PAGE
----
When I re-read Harry Potter, I start from the third book, The Prisoner of Azkaban. It’s where the first hints of darkness come into the series and begin to taint the innocence and adventures of the earlier books – when the stakes are raised from pre-teen adventures with Basilisks and diaries to a more sinister plot involving an escaped murderer and literal joy-sucking prison guards hanging around a school. It’s more exciting. Frankly, the first two Harry Potter books feel too simplistic now, too naïve – I can’t return to that original feeling of untarnished wonder that so captivated me as a child. This disillusionment is not a unique feeling – almost an entire generation can be described as post-Harry Potter, raised in the world of Hogwarts. But just like the titular magic boy himself, we have graduated. Lev Grossman’s fantastic Magicians Trilogy exists because of disillusionment – it’s written for the post-Harry Potter generation.
If you haven’t read the Magicians Trilogy (in which case I recommend you go and read it now instead of this article, otherwise it will be spoiled!), it was described semi-snarkily by the New York Times as ‘what could be crudely labelled as Harry Potter for adults’ due to the very established parallels. Like Harry Potter, it’s about a secret magic world that exists uneasily alongside the “real” world, and takes place mostly in a school. In The Magicians, the first book of the trilogy, Quentin Coldwater, a kind of disaffected, ennui-ridden Brooklynite gets mystically accepted to Brakebills College, an obvious Hogwarts equivalent. Rather than discovering that magic is purely wondrous and joyous, he instead finds it’s perniciously and punishingly complicated, and furthermore, vaguely useless. There’s an overarching question of what one is supposed to actually do after they’ve learned to literally change the world via magic. Magicians can no longer comfortably fit in with regular society, as they now transcend the majority of concerns that humanity shares – their survival is easy because of their magic. Graduated wizards either devote their lives to esoteric and mostly pointless pursuits, or end up back at Brakebills as teachers. Grossman, who has also done his fair share of time in academia, could well be making a point about postgraduate study. It’s also a fair point to make that Quentin, a weird, Young Adult-book-obsessed depressive, is maybe meant to represent us, the adult reader of Harry Potter.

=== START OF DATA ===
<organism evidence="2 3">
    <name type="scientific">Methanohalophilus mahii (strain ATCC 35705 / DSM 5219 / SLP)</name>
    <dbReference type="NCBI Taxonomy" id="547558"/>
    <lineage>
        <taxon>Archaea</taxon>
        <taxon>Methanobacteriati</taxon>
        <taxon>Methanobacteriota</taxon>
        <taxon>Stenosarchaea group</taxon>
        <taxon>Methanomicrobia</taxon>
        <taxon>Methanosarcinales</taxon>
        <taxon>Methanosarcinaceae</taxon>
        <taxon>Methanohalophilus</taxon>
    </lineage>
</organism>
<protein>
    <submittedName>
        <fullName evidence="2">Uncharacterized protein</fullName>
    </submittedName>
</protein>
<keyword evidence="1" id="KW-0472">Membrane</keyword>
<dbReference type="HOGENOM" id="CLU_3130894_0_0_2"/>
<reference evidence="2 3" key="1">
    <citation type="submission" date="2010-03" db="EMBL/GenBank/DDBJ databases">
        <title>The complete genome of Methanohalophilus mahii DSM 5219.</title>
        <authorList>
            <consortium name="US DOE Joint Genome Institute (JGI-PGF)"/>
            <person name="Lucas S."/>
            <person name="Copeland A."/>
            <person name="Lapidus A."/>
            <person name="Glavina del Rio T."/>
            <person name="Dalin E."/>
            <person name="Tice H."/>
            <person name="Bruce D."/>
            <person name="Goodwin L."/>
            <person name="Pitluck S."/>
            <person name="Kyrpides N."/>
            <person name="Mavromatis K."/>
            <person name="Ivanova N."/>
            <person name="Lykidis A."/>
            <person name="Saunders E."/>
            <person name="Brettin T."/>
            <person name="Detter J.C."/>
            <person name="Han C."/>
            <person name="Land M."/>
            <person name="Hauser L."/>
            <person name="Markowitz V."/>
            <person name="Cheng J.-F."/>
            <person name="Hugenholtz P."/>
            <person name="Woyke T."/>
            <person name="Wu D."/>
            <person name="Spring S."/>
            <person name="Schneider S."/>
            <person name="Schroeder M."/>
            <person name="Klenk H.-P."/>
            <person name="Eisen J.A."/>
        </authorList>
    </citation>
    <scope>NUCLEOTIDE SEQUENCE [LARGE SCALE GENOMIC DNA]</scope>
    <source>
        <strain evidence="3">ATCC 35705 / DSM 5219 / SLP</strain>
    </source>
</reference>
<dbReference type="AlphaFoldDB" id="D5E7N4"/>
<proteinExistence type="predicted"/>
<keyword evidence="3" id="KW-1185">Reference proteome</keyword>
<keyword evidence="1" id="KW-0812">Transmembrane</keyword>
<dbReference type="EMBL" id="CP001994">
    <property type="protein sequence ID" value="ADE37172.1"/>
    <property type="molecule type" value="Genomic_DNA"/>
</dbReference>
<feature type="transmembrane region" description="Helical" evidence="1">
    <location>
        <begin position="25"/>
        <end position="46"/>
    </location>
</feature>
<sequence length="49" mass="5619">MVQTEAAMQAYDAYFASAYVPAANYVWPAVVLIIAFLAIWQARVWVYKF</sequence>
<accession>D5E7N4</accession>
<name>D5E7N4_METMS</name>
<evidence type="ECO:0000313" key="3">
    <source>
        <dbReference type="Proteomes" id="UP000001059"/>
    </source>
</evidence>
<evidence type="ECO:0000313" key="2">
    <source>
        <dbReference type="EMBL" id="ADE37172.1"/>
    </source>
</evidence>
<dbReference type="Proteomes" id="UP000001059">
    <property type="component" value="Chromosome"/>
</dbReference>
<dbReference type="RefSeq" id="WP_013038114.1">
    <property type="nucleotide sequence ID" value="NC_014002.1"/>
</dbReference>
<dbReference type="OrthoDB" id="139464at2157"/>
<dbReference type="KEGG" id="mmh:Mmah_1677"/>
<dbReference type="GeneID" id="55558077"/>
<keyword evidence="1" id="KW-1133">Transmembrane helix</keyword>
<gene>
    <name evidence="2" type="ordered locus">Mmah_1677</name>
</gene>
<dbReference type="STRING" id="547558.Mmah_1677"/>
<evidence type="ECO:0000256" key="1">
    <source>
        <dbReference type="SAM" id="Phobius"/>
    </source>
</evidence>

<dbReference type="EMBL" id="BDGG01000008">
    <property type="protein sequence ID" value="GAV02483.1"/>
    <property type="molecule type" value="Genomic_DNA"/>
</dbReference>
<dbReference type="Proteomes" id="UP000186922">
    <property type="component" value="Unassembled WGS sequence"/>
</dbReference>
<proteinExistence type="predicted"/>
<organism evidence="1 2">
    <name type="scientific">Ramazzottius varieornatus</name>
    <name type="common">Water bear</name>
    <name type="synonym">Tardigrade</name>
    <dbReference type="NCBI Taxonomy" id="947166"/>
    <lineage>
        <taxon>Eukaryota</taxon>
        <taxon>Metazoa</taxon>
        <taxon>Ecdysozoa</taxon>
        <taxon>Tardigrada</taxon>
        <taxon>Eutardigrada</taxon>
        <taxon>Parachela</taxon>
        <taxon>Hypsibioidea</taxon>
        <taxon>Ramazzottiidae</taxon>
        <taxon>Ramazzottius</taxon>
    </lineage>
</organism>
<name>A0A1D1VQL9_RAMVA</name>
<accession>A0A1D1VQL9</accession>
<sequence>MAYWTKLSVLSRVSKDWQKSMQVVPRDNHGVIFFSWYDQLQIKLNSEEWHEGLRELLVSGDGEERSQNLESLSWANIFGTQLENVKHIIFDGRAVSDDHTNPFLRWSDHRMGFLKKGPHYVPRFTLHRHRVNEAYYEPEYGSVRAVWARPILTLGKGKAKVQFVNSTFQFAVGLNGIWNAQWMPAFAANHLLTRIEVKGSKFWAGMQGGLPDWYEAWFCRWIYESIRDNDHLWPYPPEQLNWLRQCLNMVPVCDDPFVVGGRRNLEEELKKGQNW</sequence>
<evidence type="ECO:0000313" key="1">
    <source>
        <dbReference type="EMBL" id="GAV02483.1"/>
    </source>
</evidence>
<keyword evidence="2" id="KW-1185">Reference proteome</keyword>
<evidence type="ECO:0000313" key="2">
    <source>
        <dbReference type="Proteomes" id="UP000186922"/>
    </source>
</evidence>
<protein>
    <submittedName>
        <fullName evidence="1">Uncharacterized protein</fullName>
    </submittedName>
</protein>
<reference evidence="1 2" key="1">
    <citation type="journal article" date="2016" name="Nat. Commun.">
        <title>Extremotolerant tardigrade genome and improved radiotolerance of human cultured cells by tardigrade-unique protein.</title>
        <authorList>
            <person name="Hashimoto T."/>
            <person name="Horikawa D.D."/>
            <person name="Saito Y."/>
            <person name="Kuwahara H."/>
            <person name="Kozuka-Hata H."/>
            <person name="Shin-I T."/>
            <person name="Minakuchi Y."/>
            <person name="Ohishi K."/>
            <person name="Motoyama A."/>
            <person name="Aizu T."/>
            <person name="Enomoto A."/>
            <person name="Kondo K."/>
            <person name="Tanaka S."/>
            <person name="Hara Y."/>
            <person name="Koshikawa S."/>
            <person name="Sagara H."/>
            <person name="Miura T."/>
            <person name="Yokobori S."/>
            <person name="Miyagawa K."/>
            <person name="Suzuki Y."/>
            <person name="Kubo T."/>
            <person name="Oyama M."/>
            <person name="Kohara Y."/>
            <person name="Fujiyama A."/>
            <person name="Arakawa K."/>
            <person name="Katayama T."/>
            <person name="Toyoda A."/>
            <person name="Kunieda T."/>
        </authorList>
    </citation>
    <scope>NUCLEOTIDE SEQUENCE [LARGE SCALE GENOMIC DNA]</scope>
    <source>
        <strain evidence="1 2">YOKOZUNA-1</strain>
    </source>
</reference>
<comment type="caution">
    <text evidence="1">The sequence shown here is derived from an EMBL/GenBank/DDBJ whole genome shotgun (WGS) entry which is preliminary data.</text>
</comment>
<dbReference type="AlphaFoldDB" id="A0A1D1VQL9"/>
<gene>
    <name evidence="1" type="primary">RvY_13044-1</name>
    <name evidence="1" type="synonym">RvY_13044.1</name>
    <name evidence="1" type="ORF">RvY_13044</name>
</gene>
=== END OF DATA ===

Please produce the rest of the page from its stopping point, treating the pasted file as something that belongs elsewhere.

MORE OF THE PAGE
Quentin, a weird, Young Adult-book-obsessed depressive, [may represent] the adult reader of Harry Potter.
It’s this theme of magical ennui which I believe places the Magicians Trilogy as the ‘Harry Potter for adults’, rather than just simply following the obvious plot similarities. The disaffection that the characters almost routinely suffer from in The Magicians is a harsh juxtaposition to practically every emotion felt in Harry Potter. The ground has already been laid for a twist on the established magical school formula that J.K. Rowling both perfected and made insanely popular. Furthermore, while we can all still enjoy Harry Potter, we have been ejected from the books in a sense. They finished being published years ago, and now exist very much as something from the past. Revisiting the concept of a magical world as adults, but through the far more jaded eyes of Lev Grossman, leads not so much to ennui, but to a strong sense of disillusionment.
Disillusionment is very much the concept that Lev Grossman is playing with in his books – not only does The Magicians benefit from a post-Potter readership, but the text clearly focuses on stripping back any safe harbor for both its characters and the audience. This is where Fillory comes into play. Fillory are a series of books that exist inside The Magicians, and is Grossman’s ‘Narnia’, complete with magical beasts, fairy castles and peppy British kids ‘the Chatwins’ who go on adventures in the summer holidays.